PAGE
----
4. #4

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    The reality is, though, their learning curve is pretty fast, and they (the Chinese) are HUNGRY. Millions of ex-peasants are on the move and desparate.

    Those rejection rates will come down pretty quickly. Remember when "Japanese" meant shoddy quality-now (my Subaru aside) it means the world's gold standard. Expecting Chinese made goods to continue to be shoddy is short-sighted.

    I may bemoan this reality constantly, but I also think its inevitable. The United States needs to get used to the idea of "Britainization"-which will make our more rabid superpatriots sad, I know, but demographics and economics rule over "We are God's own country, led by God's annointed president".

    For one thing, the Chinese are a lot closer to Central Asia's newer oil stocks-and far more ruthless than even our most rabid neocons. Who'll get the oil?

    Your kids and grandkids need to learn Mandarin, folks.

    Brian "Doom and Gloom" ")

  5. #5
    Chairman of the bored Maister's avatar
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    Wow, big topic. I think that two American ideals have come to do battle on this ground. On the one hand we have patriotism and on the other we have capitalism. Both of these 'isms' are flawed and it is when the virtues of the one 'ism' conflict with the flaws of the other 'ism' that we arrive at our current state of affairs. Patriotism is a (arguably irrational) belief in the superiority of character and abilities/capabilities of the human beings within a specific geographically bounded area. It is an essential component to another 'ism' - nationalism (reasons for having a 'nation'). A patriot is therefore one whose actions support/defend the character or the beliefs and interests of the folks within a particular chunk of real estate. Capitalism, the economic system whereby the means of production and distribution are privately owned and operated for maximum profit under competititve conditions, happens to be another cherished American ideal (if not actual practice). Because of the confluence of the availability of large quantities of cheap energy, increased productivity from mechanisation, and improvements to communication and transportation networks, 'supernational' corporations became readily capable of exporting capital, labor, and even marketing outside national boundaries. Technology made this possible. The ability to more efficiently exploit labor in less developed areas of the globe has meant that the greatest profits to those posessing capital comes directly at the expense of those who previously provided labor (i.e. loss of jobs previously held by American workers to lower payed workers in China, Viet Nam, etc.). Those holding the capital argue (though perhaps not with these exact words) that the situation is only a problem because the workers' demands within the boundaries of the US are exhorbitant and that if they would only lower their standard of living (e.g. work longer hours for lower wages with less benefits such as health care for workers' families, and not engage in collective bargaining) then the situation wouldn't be a problem. These same folks holding the capital and reaping the profits can also pat themselves on the back that they are being 'patriotic' in the sense that "what's good for General Motors is what's good for the USA", namely increased profits to shareholders and therefore increased wealth for the good ol' US of A (or as it happens any number of other industrialized countries). For the last couple decades we have seen an increase in national wealth, but it has occurred in a manner that the wealth has been concentrated in greater and greater quantities (and percentile) in the hands of the very wealthiest folks who happen to hold the capital (and its something obscene like the top 4% of the population holding 90% of the wealth in this country - not sure of the exact figures). Meanwhile the same workers are asked "patriotically" to only purchase goods manufactured at higher costs in the USA, as opposed to the profiteers being asked "patriotically" not to exploit labor in less developed areas outside national boundaries.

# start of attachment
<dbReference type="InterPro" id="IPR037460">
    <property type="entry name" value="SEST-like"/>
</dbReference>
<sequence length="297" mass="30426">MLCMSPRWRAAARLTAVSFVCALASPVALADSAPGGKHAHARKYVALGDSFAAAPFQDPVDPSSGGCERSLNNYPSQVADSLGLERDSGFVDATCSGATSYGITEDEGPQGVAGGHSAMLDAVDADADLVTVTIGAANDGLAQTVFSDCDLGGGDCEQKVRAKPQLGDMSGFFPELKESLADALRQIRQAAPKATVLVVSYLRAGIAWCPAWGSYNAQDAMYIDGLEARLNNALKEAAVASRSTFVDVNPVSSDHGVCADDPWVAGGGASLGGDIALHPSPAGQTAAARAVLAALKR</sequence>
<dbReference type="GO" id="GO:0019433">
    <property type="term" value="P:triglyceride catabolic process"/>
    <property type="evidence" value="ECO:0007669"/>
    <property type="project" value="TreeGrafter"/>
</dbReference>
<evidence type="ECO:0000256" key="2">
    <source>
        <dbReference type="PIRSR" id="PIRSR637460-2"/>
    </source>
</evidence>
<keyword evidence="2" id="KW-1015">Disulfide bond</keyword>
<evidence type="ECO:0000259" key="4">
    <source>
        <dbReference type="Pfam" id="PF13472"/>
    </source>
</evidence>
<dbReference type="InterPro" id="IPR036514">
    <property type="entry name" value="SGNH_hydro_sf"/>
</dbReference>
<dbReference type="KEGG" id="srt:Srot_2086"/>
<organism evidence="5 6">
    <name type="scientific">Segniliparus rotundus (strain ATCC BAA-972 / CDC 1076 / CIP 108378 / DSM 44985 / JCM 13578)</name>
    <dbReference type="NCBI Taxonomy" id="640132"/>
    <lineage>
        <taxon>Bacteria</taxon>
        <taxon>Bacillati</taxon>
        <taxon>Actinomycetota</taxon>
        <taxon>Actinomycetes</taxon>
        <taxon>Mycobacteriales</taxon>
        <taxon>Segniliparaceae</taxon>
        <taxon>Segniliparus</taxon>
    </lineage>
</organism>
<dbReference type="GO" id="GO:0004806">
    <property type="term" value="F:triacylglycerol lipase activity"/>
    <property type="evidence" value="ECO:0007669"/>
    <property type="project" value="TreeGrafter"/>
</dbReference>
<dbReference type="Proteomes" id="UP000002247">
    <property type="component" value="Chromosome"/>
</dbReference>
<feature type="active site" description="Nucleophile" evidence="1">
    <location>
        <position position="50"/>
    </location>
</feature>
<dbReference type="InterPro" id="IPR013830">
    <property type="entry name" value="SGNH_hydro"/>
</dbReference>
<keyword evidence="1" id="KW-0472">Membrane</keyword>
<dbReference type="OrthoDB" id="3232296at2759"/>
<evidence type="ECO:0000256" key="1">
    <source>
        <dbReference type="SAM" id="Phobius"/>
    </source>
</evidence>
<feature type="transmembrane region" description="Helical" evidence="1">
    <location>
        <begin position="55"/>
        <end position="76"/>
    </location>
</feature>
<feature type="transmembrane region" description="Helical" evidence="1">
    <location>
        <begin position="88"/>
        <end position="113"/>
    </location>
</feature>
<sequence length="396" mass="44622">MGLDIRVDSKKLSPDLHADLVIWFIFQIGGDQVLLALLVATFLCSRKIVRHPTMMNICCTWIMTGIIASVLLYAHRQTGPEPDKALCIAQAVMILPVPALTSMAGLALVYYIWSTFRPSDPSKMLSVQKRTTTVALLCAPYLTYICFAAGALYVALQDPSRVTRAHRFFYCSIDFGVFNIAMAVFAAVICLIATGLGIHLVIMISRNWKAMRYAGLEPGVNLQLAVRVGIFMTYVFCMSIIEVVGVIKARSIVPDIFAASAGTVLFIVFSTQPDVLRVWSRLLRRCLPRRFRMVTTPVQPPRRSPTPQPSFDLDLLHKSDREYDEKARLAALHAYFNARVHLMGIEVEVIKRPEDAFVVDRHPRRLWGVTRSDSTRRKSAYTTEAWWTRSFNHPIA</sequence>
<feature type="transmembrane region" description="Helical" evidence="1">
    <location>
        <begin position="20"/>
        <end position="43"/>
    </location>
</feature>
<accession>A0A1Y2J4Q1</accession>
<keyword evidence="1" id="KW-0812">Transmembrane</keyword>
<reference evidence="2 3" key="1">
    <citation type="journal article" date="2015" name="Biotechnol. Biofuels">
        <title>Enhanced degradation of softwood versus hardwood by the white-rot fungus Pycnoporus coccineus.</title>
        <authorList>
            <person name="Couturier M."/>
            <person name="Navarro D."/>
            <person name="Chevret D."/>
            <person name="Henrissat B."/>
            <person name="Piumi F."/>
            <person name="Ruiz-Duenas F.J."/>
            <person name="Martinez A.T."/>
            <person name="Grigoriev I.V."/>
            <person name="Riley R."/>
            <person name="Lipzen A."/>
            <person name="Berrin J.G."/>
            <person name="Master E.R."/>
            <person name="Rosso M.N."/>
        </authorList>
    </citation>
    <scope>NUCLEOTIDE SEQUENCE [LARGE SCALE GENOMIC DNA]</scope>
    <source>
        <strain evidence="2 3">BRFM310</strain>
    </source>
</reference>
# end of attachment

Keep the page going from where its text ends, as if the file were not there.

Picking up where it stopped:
That's the situation as I perceive it. What I think must happen is the world's political systems and thinking needs to make another quantum leap on the order seen in the 18th and 19th centuries in order to address the phenomenon of supernational corporations which owe no allegiance to any nation just themselves and their shareholders.
    Last edited by Maister; 11 Oct 2004 at 11:30 AM.
    People will miss that it once meant something to be Southern or Midwestern. It doesn't mean much now, except for the climate. The question, “Where are you from?” doesn't lead to anything odd or interesting. They live somewhere near a Gap store, and what else do you need to know? - Garrison Keillor

  6. #6
    Cyburbian michaelskis's avatar
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    I agree with Maister on the idea of the ‘isms’. One thing think that needs to happen is better financial education for not only the US government, but also for corporations and individuals. We are a society that is based on credits and loans. Look at cooperation’s such as Harley Davidson who do not have debt. They keep their employees in the US, pay them good wages, and make good and popular bikes. They also represent the whole Made in the USA concept. We as a society have gotten to the point where debt is a normal aspect of life. What happens is those who are not in debt get rich because they do not pay the banks for interest charges. Imagine what would happen if a person saved the money that they would spend in interest charges… now imagine the money that would be saved if a cooperation did not have that same loan. They would be able to charge less for their product, and pay their employees more.